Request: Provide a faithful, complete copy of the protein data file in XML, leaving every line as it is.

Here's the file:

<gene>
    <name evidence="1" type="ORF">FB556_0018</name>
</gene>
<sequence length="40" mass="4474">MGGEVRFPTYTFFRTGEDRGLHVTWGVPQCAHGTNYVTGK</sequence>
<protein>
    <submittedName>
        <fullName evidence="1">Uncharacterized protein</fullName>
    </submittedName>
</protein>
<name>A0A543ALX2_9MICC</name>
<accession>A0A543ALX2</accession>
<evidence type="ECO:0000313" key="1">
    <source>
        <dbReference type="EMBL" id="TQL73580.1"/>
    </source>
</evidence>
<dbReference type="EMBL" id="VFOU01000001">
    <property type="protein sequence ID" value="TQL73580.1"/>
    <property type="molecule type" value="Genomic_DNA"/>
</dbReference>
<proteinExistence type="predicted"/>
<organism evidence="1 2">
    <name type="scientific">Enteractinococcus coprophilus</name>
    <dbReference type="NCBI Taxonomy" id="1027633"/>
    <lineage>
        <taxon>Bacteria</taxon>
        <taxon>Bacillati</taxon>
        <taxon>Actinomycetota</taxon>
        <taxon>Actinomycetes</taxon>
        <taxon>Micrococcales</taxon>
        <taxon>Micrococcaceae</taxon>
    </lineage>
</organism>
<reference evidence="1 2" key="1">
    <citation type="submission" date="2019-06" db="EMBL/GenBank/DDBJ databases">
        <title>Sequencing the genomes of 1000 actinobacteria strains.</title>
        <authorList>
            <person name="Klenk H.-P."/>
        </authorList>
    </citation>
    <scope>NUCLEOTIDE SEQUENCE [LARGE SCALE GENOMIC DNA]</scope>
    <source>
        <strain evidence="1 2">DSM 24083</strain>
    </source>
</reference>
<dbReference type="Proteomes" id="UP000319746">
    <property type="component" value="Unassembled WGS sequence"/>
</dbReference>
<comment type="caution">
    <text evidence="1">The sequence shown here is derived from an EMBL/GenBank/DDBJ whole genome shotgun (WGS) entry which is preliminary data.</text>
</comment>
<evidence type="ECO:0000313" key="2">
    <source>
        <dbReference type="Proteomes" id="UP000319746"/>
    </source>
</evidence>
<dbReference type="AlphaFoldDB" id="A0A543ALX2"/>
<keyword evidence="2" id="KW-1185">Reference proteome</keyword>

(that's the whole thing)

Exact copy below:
<gene>
    <name evidence="1" type="ORF">FB556_0018</name>
</gene>
<sequence length="40" mass="4474">MGGEVRFPTYTFFRTGEDRGLHVTWGVPQCAHGTNYVTGK</sequence>
<protein>
    <submittedName>
        <fullName evidence="1">Uncharacterized protein</fullName>
    </submittedName>
</protein>
<name>A0A543ALX2_9MICC</name>
<accession>A0A543ALX2</accession>
<evidence type="ECO:0000313" key="1">
    <source>
        <dbReference type="EMBL" id="TQL73580.1"/>
    </source>
</evidence>
<dbReference type="EMBL" id="VFOU01000001">
    <property type="protein sequence ID" value="TQL73580.1"/>
    <property type="molecule type" value="Genomic_DNA"/>
</dbReference>
<proteinExistence type="predicted"/>
<organism evidence="1 2">
    <name type="scientific">Enteractinococcus coprophilus</name>
    <dbReference type="NCBI Taxonomy" id="1027633"/>
    <lineage>
        <taxon>Bacteria</taxon>
        <taxon>Bacillati</taxon>
        <taxon>Actinomycetota</taxon>
        <taxon>Actinomycetes</taxon>
        <taxon>Micrococcales</taxon>
        <taxon>Micrococcaceae</taxon>
    </lineage>
</organism>
<reference evidence="1 2" key="1">
    <citation type="submission" date="2019-06" db="EMBL/GenBank/DDBJ databases">
        <title>Sequencing the genomes of 1000 actinobacteria strains.</title>
        <authorList>
            <person name="Klenk H.-P."/>
        </authorList>
    </citation>
    <scope>NUCLEOTIDE SEQUENCE [LARGE SCALE GENOMIC DNA]</scope>
    <source>
        <strain evidence="1 2">DSM 24083</strain>
    </source>
</reference>
<dbReference type="Proteomes" id="UP000319746">
    <property type="component" value="Unassembled WGS sequence"/>
</dbReference>
<comment type="caution">
    <text evidence="1">The sequence shown here is derived from an EMBL/GenBank/DDBJ whole genome shotgun (WGS) entry which is preliminary data.</text>
</comment>
<evidence type="ECO:0000313" key="2">
    <source>
        <dbReference type="Proteomes" id="UP000319746"/>
    </source>
</evidence>
<dbReference type="AlphaFoldDB" id="A0A543ALX2"/>
<keyword evidence="2" id="KW-1185">Reference proteome</keyword>